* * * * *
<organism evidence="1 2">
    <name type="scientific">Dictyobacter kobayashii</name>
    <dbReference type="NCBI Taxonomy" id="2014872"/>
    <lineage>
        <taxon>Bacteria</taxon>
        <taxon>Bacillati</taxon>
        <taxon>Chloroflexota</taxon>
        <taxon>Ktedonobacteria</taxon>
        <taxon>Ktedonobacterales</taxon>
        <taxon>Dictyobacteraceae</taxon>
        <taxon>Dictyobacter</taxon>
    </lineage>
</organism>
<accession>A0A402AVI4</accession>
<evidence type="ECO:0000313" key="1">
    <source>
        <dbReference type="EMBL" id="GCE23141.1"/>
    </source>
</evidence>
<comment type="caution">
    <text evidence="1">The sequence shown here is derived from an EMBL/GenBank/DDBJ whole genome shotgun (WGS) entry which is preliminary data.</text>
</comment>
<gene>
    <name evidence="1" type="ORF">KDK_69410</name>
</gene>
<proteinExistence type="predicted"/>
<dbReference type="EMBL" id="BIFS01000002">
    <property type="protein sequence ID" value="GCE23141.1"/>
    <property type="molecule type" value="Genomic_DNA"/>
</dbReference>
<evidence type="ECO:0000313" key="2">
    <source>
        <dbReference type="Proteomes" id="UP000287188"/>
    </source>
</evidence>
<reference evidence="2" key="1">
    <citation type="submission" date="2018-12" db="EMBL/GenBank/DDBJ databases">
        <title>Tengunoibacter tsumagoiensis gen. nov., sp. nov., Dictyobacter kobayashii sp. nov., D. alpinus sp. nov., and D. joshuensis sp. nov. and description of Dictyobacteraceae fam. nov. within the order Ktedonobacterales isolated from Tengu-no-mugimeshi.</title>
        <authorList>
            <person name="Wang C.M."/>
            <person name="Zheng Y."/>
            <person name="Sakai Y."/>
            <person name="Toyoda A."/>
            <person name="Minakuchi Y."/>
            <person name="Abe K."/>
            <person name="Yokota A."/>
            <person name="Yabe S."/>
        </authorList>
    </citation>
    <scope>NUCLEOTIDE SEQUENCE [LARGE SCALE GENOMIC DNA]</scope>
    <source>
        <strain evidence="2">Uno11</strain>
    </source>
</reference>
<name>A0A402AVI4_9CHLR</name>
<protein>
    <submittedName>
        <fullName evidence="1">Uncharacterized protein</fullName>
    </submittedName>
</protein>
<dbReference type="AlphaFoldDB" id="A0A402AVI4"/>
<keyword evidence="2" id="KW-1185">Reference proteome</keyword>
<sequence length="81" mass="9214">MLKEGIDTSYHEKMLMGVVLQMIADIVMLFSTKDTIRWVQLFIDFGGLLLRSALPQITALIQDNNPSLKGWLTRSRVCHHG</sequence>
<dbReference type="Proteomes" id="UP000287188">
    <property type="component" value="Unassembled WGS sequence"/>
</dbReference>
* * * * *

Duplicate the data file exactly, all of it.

<organism evidence="1 2">
    <name type="scientific">Dictyobacter kobayashii</name>
    <dbReference type="NCBI Taxonomy" id="2014872"/>
    <lineage>
        <taxon>Bacteria</taxon>
        <taxon>Bacillati</taxon>
        <taxon>Chloroflexota</taxon>
        <taxon>Ktedonobacteria</taxon>
        <taxon>Ktedonobacterales</taxon>
        <taxon>Dictyobacteraceae</taxon>
        <taxon>Dictyobacter</taxon>
    </lineage>
</organism>
<accession>A0A402AVI4</accession>
<evidence type="ECO:0000313" key="1">
    <source>
        <dbReference type="EMBL" id="GCE23141.1"/>
    </source>
</evidence>
<comment type="caution">
    <text evidence="1">The sequence shown here is derived from an EMBL/GenBank/DDBJ whole genome shotgun (WGS) entry which is preliminary data.</text>
</comment>
<gene>
    <name evidence="1" type="ORF">KDK_69410</name>
</gene>
<proteinExistence type="predicted"/>
<dbReference type="EMBL" id="BIFS01000002">
    <property type="protein sequence ID" value="GCE23141.1"/>
    <property type="molecule type" value="Genomic_DNA"/>
</dbReference>
<evidence type="ECO:0000313" key="2">
    <source>
        <dbReference type="Proteomes" id="UP000287188"/>
    </source>
</evidence>
<reference evidence="2" key="1">
    <citation type="submission" date="2018-12" db="EMBL/GenBank/DDBJ databases">
        <title>Tengunoibacter tsumagoiensis gen. nov., sp. nov., Dictyobacter kobayashii sp. nov., D. alpinus sp. nov., and D. joshuensis sp. nov. and description of Dictyobacteraceae fam. nov. within the order Ktedonobacterales isolated from Tengu-no-mugimeshi.</title>
        <authorList>
            <person name="Wang C.M."/>
            <person name="Zheng Y."/>
            <person name="Sakai Y."/>
            <person name="Toyoda A."/>
            <person name="Minakuchi Y."/>
            <person name="Abe K."/>
            <person name="Yokota A."/>
            <person name="Yabe S."/>
        </authorList>
    </citation>
    <scope>NUCLEOTIDE SEQUENCE [LARGE SCALE GENOMIC DNA]</scope>
    <source>
        <strain evidence="2">Uno11</strain>
    </source>
</reference>
<name>A0A402AVI4_9CHLR</name>
<protein>
    <submittedName>
        <fullName evidence="1">Uncharacterized protein</fullName>
    </submittedName>
</protein>
<dbReference type="AlphaFoldDB" id="A0A402AVI4"/>
<keyword evidence="2" id="KW-1185">Reference proteome</keyword>
<sequence length="81" mass="9214">MLKEGIDTSYHEKMLMGVVLQMIADIVMLFSTKDTIRWVQLFIDFGGLLLRSALPQITALIQDNNPSLKGWLTRSRVCHHG</sequence>
<dbReference type="Proteomes" id="UP000287188">
    <property type="component" value="Unassembled WGS sequence"/>
</dbReference>